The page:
Extend the life of your Linux SSD drive with fstrim


Over the past several years, solid-state drives (SSD) have become the standard form of data storage. Mechanical drives can still be purchased if very large capacities are your need. SSDs have benefits over their mechanical spinning ancestors like silent and cooler operation and a faster interface spec. Of course, new technology brings with it new methods of maintenance and management. SSDs have a feature called TRIM. This is essentially a method for reclaiming unused blocks on the device, which may have been previously written, but no longer contain valid data and therefore, can be returned to the general storage pool for reuse.

The TRIM service

Fedora introduced the trim service into their Linux distribution in release 32, and it is enabled in all current releases. This service is not unique to Fedora. The existence and status will depend on an individual distribution basis.


The service can be tested to better understand what is happening behind the scenes. I do this by opening a terminal and issuing the command to show the help on my Fedora 39 Linux system. The –help argument to fstrim will describe these and other arguments.

$ sudo /usr/sbin/fstrim --help

 fstrim [options] <mount point>

Discard unused blocks on a mounted filesystem.

 -a, --all                trim mounted filesystems
 -A, --fstab              trim filesystems from /etc/fstab
 -I, --listed-in <list>   trim filesystems listed in specified files
 -o, --offset <num>       the offset in bytes to start discarding from
 -l, --length <num>       the number of bytes to discard
 -m, --minimum <num>      the minimum extent length to discard
 -t, --types <list>       limit the set of filesystem types
 -v, --verbose            print number of discarded bytes
     --quiet-unsupported  suppress error messages if trim unsupported
 -n, --dry-run            does everything, but trim

 -h, --help          display this help
 -V, --version       display version
  arguments may be followed by the suffixes for
   GiB, TiB, PiB, EiB, ZiB, and YiB (the "iB" is optional)

For more details see fstrim(8).

Let’s look at the service itself.

$ cat /usr/lib/systemd/system/fstrim.service
Description=Discard unused blocks on filesystems from /etc/fstab

ExecStart=/usr/sbin/fstrim --listed-in /etc/fstab:/proc/self/mountinfo --verbose --quiet-unsupported
SystemCallFilter=@default @file-system @basic-io @system-service

Now I can see that the systemd service is configured to run the trim on all supported mounted filesystems in my /etc/fstab and /proc/self/mountinfo files –listed-in and print the number of discarded bytes –verbose but suppress any error messages if trim is unsupported –quiet-unsupported. Knowing these options is helpful for testing. For instance, I can start with the safest one, which is the dry run. I’ll leave off the quiet-unsupported argument so I can determine if any errors will occur with my drive setup.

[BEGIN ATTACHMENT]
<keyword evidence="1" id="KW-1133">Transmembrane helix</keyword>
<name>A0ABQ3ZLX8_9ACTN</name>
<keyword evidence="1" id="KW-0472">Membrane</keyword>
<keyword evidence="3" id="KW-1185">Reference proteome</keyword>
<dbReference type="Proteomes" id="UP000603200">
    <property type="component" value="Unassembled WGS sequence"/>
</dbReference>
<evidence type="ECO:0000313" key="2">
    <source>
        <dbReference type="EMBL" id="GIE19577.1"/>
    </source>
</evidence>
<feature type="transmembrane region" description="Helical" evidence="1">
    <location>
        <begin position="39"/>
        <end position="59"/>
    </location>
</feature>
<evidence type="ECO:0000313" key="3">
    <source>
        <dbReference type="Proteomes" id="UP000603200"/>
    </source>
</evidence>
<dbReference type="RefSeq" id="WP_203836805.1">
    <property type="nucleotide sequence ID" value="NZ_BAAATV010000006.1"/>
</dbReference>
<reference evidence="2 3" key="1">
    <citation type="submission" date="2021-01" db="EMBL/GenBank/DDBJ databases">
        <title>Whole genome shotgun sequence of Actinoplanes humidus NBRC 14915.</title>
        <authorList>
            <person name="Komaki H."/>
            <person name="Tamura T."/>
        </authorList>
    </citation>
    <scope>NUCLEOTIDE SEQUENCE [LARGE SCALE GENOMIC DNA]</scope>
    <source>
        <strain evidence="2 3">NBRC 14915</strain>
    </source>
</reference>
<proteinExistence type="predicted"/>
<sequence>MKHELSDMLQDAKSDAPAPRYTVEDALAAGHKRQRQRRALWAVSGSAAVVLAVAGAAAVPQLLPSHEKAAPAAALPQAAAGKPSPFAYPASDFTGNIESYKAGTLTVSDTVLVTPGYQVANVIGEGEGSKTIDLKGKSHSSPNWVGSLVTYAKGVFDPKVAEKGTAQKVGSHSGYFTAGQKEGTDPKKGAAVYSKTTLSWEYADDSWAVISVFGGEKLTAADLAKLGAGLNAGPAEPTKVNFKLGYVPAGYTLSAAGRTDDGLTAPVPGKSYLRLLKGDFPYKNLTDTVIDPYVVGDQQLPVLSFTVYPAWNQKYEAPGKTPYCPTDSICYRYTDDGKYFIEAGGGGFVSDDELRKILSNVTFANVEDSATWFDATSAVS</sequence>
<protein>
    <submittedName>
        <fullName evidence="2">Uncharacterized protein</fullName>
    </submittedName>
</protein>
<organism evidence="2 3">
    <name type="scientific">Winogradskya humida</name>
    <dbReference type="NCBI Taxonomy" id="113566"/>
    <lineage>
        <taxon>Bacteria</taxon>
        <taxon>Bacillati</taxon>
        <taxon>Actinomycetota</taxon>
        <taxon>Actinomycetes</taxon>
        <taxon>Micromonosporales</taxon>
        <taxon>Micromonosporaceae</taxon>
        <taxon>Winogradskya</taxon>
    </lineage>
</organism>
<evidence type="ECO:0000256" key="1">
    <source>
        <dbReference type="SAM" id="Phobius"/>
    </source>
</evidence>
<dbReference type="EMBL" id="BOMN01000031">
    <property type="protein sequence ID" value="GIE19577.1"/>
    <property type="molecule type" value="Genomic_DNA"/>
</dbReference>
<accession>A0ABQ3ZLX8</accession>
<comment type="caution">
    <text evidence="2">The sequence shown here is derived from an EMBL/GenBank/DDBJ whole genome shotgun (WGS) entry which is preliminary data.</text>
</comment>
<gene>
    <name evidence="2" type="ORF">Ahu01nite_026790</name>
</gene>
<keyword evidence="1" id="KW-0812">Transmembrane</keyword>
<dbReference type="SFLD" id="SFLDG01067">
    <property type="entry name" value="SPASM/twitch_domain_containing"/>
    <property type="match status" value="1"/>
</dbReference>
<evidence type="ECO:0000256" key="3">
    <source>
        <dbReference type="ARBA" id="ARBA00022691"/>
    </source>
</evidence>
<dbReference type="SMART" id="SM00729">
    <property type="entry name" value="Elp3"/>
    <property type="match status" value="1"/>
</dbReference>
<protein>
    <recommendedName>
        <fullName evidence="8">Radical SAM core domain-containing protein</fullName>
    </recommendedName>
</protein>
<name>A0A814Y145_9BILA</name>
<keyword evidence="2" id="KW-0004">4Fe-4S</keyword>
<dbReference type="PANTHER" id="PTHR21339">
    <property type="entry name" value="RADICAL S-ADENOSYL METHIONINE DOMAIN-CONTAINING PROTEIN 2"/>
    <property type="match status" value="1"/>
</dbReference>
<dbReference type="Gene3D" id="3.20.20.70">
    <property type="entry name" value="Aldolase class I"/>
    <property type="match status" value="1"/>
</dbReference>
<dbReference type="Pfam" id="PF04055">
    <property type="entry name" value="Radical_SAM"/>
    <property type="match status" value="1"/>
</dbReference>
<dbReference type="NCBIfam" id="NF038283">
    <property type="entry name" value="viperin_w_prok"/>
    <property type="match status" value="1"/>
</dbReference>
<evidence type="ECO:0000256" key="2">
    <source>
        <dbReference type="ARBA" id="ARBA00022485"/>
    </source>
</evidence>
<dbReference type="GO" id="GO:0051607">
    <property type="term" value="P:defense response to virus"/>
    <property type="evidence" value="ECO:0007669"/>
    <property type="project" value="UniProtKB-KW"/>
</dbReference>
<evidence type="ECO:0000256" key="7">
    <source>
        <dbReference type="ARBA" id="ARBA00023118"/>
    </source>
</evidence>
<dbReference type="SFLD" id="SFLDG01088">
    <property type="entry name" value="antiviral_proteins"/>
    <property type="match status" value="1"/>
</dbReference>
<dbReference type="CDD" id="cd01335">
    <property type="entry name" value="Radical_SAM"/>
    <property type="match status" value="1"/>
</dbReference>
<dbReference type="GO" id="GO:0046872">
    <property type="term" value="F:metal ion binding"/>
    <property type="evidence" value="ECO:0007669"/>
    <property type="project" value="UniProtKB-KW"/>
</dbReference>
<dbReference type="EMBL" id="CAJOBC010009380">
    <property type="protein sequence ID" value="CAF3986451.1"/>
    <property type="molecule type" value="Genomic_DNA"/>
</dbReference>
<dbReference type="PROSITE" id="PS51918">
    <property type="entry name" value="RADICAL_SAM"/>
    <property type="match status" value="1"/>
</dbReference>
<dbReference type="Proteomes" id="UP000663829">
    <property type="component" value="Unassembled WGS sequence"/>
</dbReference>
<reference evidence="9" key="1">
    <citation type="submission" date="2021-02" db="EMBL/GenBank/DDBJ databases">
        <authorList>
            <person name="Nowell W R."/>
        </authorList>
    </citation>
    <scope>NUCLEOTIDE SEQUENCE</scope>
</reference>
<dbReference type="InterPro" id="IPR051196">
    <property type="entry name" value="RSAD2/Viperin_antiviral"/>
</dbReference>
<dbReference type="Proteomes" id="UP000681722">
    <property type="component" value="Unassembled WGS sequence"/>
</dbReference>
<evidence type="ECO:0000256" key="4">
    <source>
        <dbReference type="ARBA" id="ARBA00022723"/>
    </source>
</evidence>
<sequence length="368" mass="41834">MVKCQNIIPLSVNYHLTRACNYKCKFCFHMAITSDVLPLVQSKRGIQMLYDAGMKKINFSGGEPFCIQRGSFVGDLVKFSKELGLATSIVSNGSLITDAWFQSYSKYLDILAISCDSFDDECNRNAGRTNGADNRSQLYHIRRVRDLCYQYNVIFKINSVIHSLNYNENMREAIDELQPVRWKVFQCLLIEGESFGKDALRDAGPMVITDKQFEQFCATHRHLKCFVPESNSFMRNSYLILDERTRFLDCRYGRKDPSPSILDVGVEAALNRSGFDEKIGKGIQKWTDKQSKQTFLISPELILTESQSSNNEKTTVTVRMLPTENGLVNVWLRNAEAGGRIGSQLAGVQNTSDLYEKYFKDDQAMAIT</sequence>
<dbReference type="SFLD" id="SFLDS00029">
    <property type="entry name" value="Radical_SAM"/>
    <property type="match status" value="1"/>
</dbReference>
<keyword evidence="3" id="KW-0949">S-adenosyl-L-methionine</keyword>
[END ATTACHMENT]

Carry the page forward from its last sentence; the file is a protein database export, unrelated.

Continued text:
$ sudo /usr/sbin/fstrim --listed-in /etc/fstab:/proc/self/mountinfo --verbose --dry-run

This will show what the fstrim command will do based on the file systems that it finds.

$ sudo /usr/sbin/fstrim --listed-in /etc/fstab:/proc/self/mountinfo --verbose

This will now send the TRIM operation to the drive and report on the number of discarded bytes from each file system. Below is an example on a NVME SSD.

/home: 54.3 GiB (58316726272 bytes) trimmed on /dev/mapper/home
/boot/efi: 579.8 MiB (607936512 bytes) trimmed on /dev/nvme0n1p1
/boot: 0 B (0 bytes) trimmed on /dev/nvme0n1p2
/: 4.1 GiB (4352933888 bytes) trimmed on /dev/mapper/root

The fstrim timer service

Fedora Linux implements a systemd timer service, scheduled to run on a weekly basis. To check the existence and current status, run systemctl status.

$ sudo systemctl status fstrim.timer
[sudo] password for alan: 
● fstrim.timer - Discard unused filesystem blocks once a week
     Loaded: loaded (/usr/lib/systemd/system/fstrim.timer; enabled; preset: enabled)
     Active: active (waiting) since Sun 2024-04-14 21:06:49 EDT; 1 week 0 days ago
    Trigger: Mon 2024-04-22 01:02:17 EDT; 3h 37min left
   Triggers: ● fstrim.service
       Docs: man:fstrim

Apr 14 21:06:49 myhost systemd[1]: Started fstrim.timer - Discard unused filesystem blocks once a week.


You can verify that the timer is enabled by listing all of the timers.

$ sudo systemctl list-timers --all

The following line referring to the fstrim.timer will appear. Notice that the timer actually activates fstrim.service. This is from where the actual fstrim is called.

NEXT                            LEFT LAST                             PASSED UNIT           ACTIVATES
Mon 2024-04-22 01:02:17 EDT 3h 37min Mon 2024-04-15 00:36:40 EDT  6 days ago fstrim.timer   fstrim.service

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